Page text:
Learning from the Poisoned Gift

Learning from the Poisoned Gift

Roger Sansi

Learning from Documenta is probably one of the most comprehensive attempts to unfold an ethnography of contemporary art ever made. It is already quite remarkable in its ambition to cover an event of such dimensions as Documenta without any of its resources. But Learning from Documenta is even more extraordinary in its multiple outcomes, which offer a sharp, critical analysis not only of its object of study, Documenta, but of contemporary art in general and its relation to Anthropology. Several questions arise.

The first question has to do with the mirroring effect: Learning from Documenta (LfD) mirrors Learning from Athens (LfA), making ethnography out of its multiple projects. But the relation between the art projects in LfA and its mirror image in LfD took different forms. Some of the researchers in this section worked very closely with the artists, some others worked from a conflictual distance—for example, when they were stopped from filming by the Documenta team. These different examples show the multiple effects that this mirroring can have. On the other hand, these entanglements took different forms, from a more conventional ethnography to visual anthropology and walking and mapping workshops, that in many ways mimic the work of artists. At the same time that anthropologists do ethnography on artists doing ethnography, they also make films and walks and mapping workshops, like artists do, in processes of mutual appropriation that sometimes are difficult to disentangle.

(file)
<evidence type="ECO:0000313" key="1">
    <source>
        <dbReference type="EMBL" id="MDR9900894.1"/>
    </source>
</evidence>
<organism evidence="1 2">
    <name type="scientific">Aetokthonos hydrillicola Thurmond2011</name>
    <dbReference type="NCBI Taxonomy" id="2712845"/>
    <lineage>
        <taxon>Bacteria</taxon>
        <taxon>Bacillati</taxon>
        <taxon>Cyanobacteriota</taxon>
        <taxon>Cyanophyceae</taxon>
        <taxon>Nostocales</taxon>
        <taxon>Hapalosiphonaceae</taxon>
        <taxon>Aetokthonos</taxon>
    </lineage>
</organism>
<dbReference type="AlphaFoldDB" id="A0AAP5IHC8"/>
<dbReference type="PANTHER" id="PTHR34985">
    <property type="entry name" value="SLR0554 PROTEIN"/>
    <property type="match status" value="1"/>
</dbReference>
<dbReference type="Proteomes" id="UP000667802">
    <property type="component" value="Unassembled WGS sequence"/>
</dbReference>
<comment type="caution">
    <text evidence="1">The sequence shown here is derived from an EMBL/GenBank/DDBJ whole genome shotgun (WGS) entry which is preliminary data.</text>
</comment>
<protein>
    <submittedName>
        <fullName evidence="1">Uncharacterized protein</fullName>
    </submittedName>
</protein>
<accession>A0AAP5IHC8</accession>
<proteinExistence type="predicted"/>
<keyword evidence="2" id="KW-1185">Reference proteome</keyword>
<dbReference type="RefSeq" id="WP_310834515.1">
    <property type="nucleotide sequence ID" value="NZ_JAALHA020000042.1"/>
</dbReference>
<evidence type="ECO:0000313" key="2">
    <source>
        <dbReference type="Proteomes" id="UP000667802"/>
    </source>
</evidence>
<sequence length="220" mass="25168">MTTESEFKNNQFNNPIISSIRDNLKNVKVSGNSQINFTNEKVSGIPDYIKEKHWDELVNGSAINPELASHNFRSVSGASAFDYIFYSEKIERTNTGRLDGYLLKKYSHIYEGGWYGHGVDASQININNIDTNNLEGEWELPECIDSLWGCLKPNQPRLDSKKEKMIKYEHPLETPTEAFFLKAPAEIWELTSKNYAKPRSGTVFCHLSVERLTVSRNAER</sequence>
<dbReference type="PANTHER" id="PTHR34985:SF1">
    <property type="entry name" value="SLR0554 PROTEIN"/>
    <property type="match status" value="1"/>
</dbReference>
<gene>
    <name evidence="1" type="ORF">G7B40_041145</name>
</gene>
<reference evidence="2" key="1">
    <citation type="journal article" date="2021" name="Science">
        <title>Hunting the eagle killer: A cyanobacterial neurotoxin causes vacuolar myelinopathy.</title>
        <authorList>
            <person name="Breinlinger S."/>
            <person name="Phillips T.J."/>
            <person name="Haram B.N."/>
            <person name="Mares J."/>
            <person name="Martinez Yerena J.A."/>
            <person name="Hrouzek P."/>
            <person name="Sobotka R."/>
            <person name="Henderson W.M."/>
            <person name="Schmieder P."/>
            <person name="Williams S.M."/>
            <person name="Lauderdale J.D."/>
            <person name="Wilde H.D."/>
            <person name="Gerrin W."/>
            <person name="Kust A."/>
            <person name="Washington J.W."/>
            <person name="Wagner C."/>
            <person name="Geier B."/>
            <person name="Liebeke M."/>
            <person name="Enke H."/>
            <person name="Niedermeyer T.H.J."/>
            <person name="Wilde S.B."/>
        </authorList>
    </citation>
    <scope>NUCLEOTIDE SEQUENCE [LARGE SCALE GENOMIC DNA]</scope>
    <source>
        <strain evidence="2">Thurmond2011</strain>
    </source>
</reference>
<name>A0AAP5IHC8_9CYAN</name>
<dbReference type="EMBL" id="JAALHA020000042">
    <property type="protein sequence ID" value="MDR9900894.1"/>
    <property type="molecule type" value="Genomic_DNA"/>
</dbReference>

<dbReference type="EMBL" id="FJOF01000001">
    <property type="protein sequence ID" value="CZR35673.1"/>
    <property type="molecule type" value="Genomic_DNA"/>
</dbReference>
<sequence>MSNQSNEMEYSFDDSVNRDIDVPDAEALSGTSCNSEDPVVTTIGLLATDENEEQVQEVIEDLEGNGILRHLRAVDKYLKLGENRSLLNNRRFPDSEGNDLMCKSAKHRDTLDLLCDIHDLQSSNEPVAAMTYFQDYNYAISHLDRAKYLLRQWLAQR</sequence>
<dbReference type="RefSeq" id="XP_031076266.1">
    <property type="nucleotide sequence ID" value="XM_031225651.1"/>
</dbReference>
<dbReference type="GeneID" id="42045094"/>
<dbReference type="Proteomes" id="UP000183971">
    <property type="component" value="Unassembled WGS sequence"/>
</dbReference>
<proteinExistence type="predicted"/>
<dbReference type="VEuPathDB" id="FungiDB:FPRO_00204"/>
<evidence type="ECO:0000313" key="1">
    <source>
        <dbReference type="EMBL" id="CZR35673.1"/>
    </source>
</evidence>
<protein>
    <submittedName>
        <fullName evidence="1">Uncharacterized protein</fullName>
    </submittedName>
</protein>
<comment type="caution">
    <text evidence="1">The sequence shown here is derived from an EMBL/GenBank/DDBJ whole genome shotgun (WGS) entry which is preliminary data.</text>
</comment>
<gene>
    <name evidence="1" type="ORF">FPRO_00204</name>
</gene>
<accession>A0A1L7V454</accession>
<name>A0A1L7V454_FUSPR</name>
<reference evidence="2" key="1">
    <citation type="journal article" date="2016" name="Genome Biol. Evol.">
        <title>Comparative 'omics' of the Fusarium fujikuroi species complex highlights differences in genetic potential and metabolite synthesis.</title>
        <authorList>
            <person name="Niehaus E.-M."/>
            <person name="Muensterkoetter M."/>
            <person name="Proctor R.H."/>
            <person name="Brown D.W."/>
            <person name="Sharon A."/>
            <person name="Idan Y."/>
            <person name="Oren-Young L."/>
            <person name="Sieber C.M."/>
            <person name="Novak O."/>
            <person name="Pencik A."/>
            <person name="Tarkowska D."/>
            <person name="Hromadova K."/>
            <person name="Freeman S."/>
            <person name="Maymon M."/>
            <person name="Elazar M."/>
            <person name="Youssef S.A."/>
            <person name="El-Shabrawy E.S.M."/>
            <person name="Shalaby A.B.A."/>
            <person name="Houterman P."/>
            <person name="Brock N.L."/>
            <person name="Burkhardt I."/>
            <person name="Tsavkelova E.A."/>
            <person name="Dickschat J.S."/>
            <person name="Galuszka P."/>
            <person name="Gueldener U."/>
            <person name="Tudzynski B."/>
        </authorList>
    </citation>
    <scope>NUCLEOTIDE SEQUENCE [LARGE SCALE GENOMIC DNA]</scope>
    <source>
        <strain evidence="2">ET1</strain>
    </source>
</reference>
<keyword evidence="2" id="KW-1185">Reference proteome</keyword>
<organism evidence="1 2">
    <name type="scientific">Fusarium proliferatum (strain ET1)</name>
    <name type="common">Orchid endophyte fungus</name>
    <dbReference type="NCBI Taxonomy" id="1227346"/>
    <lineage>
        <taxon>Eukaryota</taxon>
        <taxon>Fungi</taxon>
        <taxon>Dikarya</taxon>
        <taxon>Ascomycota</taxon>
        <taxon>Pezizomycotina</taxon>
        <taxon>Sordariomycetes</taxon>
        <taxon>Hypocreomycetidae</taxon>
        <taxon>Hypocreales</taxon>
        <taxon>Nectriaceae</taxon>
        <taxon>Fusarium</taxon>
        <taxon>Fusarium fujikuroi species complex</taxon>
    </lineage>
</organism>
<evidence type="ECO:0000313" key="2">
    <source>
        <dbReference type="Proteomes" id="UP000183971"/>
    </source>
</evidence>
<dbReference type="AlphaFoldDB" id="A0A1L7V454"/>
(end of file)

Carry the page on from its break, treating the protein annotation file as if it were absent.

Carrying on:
The multiple forms of engagement lead to a second question, the parasite. The mirroring effect of LfD is in itself a questioning of the “site.” What was Athens for LfA? Eva Fotiadi´s text is particularly enlightening in this respect. On the one hand, Athens was a specific place to be visited, to be learned from, and hence a place of alterity that was exoticized; on the other hand, it was a token of a type, one example of the negative effects of neoliberalism, and the possibility of bringing forth an alternative. According to Fotiadi, the first approach is what received most of the critiques, despite the Documenta team’s stated emphasis on the second. And yet in its realization, as Fotiadi also says, the distinction between the first and the second approach to the site was not so clear. Turning the question around, LfD adddresses LfA as a “site” to be researched. But the relation with the site was problematic, shifting from open collaboration to shadowing. The question of the “parasite”[1] inevitably comes to the fore: it identifies a site that cannot be represented by a single authoritative voice, one where multiple, divergent agencies interact across geographic, temporal, and disciplinary boundaries, like the “assemblage” described by one of the authors in this section. In this context, the ethnographer is both inside and outside, in an unstable position. This instability leads to the second, more common notion of the parasite, as an uninvited guest, a freeloader. But who is the uninvited guest here? The researchers of LfD or the artists of LfA? These questions have to include the variable that often the researchers of LfD have more claims to being “native” than the artists. And this conundrum takes me to the next question: the gift.